Andrew Garfield, Mahershala Ali, Ruth Negga, and five others received their first-ever acting nominations for 2017. While these actors are new to the Academy Awards, you may recognize them from their earlier work.
Imagine, if you will, a Shakespeare play performed by pro wrestlers, washed-up porn stars and the Rural Kentucky Trailer Park Players.
This is the film of that play. There is so much to tell about this inept production: the producers seem to have thought that "Moor" means "having a glass eye"; the director belongs to the school that holds that you can convey more meaning as an actor by waggling your eyebrows a lot; the music is provided by a cello, a bottom-of-the-line keyboard and a recording of a buzzing insect and appears to be unrelated to the action; the director seeks to set up an atmosphere of horror by having the actors laugh maniacally at apparently random moments and by having a pregnant pause after every line, even the ones without hope of pregnancy. The credits reveal that the production team consists of the actors, including the costume credit to the lead actress, a sure sign of the quality and sophistication of the production. The credit to the guy providing the gallons of fake blood ("Slaughterhouse gore courtesy of Tom Holley") is also telling (and hilarious).
Yes, folks, the fake blood is a major player in this production. There is nothing like the draw of heads and arms and ears being chopped off and blood spurting from the wounds, of people being stabbed repeatedly, and babies' heads being bashed in to gain you a faithful audience. If done realistically, this could be at least nauseating, if not horrifying, but alas there was no budget to make these effects look real so you can clearly see that the severed limbs and heads are rubber and the baby is a doll.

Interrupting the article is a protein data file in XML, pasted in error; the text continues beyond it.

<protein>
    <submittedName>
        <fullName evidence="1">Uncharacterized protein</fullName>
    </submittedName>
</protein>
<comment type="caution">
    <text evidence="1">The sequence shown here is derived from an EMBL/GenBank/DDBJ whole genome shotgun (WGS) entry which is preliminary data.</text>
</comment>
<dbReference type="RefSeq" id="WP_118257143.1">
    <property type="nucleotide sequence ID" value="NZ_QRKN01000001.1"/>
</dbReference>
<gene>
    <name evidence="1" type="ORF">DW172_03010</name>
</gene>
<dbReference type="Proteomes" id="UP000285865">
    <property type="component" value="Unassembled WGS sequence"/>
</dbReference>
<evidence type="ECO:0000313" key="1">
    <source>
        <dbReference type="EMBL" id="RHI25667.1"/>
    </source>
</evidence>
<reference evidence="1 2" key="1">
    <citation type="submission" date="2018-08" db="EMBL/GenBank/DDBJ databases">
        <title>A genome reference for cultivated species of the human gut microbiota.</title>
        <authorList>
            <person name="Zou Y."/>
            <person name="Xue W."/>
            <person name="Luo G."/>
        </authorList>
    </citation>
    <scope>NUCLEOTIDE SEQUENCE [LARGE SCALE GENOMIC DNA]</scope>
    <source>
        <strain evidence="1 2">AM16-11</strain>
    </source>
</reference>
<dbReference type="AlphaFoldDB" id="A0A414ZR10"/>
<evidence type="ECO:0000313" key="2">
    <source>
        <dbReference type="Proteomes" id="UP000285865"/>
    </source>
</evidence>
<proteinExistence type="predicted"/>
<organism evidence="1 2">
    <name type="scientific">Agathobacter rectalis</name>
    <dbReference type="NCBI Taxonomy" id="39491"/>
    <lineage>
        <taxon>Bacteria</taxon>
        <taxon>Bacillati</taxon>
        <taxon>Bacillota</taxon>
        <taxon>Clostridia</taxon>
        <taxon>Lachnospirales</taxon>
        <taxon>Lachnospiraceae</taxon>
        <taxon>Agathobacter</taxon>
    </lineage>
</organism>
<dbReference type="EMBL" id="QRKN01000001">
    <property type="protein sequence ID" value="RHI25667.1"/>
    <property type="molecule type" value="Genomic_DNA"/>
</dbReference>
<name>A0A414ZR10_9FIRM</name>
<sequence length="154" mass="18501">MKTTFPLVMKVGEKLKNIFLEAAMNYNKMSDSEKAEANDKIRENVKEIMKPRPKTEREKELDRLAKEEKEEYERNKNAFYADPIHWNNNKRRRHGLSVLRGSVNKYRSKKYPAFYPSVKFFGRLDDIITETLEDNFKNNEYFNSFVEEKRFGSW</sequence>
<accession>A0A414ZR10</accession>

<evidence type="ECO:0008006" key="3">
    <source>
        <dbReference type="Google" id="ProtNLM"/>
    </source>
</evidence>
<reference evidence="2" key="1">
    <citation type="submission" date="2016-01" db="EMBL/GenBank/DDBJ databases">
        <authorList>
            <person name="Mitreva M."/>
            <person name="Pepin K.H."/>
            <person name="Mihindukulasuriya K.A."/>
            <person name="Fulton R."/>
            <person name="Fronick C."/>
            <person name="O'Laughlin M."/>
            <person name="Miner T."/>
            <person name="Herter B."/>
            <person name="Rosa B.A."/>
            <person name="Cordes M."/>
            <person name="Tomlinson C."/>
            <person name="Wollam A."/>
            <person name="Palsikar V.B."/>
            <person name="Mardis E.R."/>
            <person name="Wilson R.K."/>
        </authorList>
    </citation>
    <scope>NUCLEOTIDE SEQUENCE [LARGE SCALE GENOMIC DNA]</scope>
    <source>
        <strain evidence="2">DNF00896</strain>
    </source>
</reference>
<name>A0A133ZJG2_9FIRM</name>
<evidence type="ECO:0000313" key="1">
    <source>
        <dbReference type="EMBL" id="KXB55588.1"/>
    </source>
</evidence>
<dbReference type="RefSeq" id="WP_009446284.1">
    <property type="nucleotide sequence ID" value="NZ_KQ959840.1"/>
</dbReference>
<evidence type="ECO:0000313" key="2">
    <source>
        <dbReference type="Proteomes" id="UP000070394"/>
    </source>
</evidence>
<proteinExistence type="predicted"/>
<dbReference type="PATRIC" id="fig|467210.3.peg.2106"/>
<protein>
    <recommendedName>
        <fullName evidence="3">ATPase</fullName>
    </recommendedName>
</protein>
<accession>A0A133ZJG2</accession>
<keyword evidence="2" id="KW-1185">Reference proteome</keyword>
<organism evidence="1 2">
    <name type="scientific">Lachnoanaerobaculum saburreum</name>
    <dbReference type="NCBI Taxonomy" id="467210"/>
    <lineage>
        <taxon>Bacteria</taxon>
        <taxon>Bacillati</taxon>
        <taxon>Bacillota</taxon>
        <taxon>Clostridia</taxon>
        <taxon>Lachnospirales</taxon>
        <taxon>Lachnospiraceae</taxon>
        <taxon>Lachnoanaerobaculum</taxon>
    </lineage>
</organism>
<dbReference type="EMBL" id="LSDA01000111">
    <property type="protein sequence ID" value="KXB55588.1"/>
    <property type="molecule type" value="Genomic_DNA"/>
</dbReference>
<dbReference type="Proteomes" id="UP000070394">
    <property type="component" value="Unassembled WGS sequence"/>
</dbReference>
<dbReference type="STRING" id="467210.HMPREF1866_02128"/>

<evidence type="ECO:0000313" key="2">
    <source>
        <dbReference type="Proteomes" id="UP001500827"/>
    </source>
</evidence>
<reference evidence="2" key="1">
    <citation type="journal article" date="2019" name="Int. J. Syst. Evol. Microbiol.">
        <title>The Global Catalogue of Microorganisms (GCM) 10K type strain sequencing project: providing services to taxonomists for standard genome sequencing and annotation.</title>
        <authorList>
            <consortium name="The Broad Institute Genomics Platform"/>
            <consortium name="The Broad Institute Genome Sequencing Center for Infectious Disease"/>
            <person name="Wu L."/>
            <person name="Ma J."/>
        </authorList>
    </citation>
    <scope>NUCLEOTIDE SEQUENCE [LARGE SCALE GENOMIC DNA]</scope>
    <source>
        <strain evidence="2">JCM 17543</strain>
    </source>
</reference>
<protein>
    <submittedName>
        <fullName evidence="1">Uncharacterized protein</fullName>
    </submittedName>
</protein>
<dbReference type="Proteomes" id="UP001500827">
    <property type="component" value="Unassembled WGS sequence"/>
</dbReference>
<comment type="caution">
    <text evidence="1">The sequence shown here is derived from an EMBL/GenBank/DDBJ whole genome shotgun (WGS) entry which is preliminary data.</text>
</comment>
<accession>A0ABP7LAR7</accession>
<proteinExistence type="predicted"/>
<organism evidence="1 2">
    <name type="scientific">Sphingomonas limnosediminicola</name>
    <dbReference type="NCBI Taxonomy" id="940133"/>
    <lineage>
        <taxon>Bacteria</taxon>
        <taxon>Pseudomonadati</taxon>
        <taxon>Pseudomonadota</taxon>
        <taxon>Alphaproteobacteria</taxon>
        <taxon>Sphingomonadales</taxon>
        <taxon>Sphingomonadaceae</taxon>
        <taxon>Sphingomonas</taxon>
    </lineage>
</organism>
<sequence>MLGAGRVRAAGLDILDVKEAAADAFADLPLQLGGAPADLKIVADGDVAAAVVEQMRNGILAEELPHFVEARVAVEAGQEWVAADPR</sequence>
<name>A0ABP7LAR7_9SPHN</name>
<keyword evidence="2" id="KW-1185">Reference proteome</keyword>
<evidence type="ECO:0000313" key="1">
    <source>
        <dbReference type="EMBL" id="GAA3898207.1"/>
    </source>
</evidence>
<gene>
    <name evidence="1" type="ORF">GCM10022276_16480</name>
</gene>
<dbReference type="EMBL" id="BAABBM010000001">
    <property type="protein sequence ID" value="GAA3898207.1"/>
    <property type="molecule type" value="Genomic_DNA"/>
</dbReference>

Mind you, they did work out a way to show a guy having his face flayed off while alive, which is pretty horrific. They were so proud of this effect they used it in their cover art. This is the culmination and climax of the blood and gore and so naturally, in order to give it maximum effect, the director put it in the first ten minutes of the film, so everything was downhill from there.
If what you demand of a film is lots of blood and over-the-top acting, you'll love this. You have the same sensibility as the groundlings who made this play, and Kyd's Spanish Tragedy, and the works of Webster hugely popular in Shakespeare's day and after. Shakespeare wrote this one for you, guys. And this production, ridiculous and inept as it is, is true to what he intended and who he intended it for.
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